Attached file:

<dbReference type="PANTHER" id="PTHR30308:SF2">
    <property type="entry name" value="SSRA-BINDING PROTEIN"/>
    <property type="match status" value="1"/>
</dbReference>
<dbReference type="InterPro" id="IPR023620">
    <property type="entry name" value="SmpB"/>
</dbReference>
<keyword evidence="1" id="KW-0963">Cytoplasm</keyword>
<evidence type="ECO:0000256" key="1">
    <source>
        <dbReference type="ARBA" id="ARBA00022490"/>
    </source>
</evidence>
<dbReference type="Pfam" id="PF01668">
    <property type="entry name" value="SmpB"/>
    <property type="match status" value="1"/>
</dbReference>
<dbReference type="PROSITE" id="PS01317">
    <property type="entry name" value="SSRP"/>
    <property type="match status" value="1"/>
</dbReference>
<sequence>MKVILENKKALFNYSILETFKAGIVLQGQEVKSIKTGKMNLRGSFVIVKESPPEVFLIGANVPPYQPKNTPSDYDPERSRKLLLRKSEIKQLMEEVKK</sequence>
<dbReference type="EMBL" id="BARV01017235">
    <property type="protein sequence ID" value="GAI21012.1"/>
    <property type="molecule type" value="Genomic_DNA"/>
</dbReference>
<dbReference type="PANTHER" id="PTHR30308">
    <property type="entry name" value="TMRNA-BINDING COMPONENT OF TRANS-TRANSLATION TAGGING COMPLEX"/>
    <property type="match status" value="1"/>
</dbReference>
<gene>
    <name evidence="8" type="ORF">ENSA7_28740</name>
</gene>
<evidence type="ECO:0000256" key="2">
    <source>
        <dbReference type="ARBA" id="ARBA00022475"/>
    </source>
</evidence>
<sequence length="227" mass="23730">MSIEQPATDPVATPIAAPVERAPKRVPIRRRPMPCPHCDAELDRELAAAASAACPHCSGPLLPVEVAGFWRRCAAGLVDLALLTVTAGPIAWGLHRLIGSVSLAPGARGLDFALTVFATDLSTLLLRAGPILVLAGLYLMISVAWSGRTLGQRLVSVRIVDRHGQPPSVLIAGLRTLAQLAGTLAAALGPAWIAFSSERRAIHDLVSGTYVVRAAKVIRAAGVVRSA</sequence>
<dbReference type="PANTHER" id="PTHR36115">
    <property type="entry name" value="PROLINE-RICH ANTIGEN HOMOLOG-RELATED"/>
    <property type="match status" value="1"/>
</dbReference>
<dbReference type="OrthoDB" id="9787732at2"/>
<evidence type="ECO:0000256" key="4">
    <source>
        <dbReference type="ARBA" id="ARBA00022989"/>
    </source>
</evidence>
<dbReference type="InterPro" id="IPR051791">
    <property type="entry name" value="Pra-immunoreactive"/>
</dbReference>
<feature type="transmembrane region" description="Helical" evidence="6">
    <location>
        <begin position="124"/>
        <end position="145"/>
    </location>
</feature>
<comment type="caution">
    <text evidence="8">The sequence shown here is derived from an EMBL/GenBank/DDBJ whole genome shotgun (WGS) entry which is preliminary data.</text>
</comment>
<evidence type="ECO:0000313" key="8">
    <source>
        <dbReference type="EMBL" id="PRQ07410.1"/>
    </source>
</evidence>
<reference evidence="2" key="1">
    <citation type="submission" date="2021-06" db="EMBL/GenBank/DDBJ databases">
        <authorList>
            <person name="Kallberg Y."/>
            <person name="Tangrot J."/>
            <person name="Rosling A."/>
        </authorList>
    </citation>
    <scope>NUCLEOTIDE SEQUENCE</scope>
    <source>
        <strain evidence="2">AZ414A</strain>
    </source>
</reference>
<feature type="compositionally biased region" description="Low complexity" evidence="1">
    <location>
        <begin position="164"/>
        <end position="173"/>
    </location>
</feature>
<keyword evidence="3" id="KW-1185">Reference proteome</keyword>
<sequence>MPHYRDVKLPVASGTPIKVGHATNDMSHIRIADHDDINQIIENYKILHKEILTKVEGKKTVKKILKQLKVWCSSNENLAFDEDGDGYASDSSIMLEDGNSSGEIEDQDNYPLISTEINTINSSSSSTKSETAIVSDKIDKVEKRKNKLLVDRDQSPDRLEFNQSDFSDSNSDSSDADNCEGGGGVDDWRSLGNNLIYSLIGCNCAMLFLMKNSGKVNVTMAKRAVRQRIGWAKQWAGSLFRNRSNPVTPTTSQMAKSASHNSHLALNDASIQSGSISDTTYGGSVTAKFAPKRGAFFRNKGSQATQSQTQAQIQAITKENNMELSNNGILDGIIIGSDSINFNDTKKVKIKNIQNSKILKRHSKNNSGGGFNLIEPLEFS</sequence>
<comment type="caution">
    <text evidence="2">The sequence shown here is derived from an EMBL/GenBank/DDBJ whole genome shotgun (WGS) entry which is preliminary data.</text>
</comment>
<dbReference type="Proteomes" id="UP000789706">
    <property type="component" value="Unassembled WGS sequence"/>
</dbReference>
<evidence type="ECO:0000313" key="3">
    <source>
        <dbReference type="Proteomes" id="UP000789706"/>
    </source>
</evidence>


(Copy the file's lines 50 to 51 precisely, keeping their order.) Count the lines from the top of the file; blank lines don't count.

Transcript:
<dbReference type="InterPro" id="IPR051791">
    <property type="entry name" value="Pra-immunoreactive"/>